“I’d been in the industry for 17 years and had contacts all over the country. I thought, I know this business. I’m going to give it a try.’ And the good Lord was with me. I started that business with $30,000, and when I retired 35 years later at age 76, we had $50 million in sales.”
He’s proud of his professional success. “We did some neat things,” he says. “We got a contract with Toyota, and the aluminum in every single steering wheel in every single Toyota car came from us. I retired in 2005, but even today, they’re still the 100 percent supplier to Toyota.”
“The good Lord blessed me with all of this. The only thing I can take credit for is not blowing it, and developing what ability I was given. But it’s all from the Lord.”
In addition to his athletic, personal, and professional success, Gene has been an active member of First United Methodist Church of Crown Point, where he has served in various capacities: Chairman on the Council of Ministries, Chairman of the Administrative Board, member of the finance and endowments committees. Presently, he is Chairman of the Scholarship Committee, a group that awards scholarships to high school seniors in the church youth group who are active in church, extracurricular school activities, and community service, while maintaining a high grade-point average. His service to his church and to the Lord are priorities to Gene.
“Let’s put this in perspective,” he says. “The good Lord blessed me with all of this. The only thing I can take credit for is not blowing it, and developing what ability I was given. But it’s all from the Lord.”
He also speaks highly of the Chicago Bears as an organization, particularly the Halas and McCaskey families, who have been team owners since the Bears began. Gene received a raise and a bonus every year, and still receives an annual birthday present. But he speaks with special fondness about the organization’s treatment of former players.
“Every year, I get a letter from the Chicago Bears wanting to know if I have any financial problems, or if I know of any players who had financial problems. They have a fund set up to help ex-Bears. They’re so good to ex-players. It’s absolutely amazing. I’ve known Virginia McCaskey since I played, and that family is the most generous family I’ve ever known.”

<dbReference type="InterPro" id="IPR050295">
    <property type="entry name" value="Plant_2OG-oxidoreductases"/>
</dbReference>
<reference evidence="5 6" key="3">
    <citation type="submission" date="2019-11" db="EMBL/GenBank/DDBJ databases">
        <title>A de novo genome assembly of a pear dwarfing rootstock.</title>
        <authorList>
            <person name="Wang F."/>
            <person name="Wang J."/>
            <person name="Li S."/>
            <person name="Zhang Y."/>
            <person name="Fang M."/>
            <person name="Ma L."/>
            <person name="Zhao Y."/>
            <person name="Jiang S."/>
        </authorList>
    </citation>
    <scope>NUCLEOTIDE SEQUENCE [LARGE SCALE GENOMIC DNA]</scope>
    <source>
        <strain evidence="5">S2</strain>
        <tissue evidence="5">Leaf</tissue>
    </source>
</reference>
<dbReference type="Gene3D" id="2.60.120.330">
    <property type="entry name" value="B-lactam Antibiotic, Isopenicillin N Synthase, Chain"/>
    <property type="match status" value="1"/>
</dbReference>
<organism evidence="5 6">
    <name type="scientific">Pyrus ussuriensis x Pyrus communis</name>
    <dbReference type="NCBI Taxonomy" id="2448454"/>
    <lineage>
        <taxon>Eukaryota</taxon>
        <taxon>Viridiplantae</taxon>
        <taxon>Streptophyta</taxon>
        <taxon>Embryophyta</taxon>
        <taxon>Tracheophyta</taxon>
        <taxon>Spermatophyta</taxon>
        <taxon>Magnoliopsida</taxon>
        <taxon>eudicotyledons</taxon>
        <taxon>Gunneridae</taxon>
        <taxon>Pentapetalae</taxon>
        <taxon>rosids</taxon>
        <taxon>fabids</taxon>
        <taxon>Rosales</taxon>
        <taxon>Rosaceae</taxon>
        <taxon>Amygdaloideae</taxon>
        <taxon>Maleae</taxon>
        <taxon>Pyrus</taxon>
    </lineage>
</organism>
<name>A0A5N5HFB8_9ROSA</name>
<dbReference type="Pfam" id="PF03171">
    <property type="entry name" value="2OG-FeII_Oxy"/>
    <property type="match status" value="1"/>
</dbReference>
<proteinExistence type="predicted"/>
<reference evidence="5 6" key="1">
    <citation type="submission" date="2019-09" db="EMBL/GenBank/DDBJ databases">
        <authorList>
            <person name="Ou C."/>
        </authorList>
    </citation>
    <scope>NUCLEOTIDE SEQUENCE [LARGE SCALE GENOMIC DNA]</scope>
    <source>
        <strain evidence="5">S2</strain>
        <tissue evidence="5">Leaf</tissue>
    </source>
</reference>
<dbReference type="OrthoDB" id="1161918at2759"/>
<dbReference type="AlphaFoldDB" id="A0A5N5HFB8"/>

Gene will always think of the Chicago Bears as family. Over the years he attended several Bears’ Alumni parties, where he enjoyed seeing his old friends, and where his wife would look forward to seeing some of the best friends she ever had—fellow Bears’ wives.
“Things were different when we played. Today, with free agency—I couldn’t tell you who played for the Bears 4 years ago. When I played, you played for your team for a long time. We were a family, and we stayed a family long after we stopped playing football.”
He has met most of the Bears players over the years, including the beloved 1985-86 Super Bowl champs. “Walter Payton was an exceptional player and person. He was so humble, and I couldn’t get over that this tremendous athlete was such a little guy. But the whole team was a good bunch of guys.” And while he no longer attends Bears reunions any more, he still enjoys the memories of being a part of those gatherings, where the one thing everyone had in common was belonging to this historic franchise.
“We were a family, and we stayed a family long after we stopped playing football,” Gene says about being a part of the Chicago Bears family.
These days, he enjoys watching the Bears from his home at Park Place. His favorite player is Khalil Mack, but he’ll be keeping an eye on all of the Chicago Bears. After all, they’re a part of the family now.
For more information on the retirement living that Gene enjoys at Park Place of St. John, contact us at (219) 351-5200 or PPSJ@provlife.com.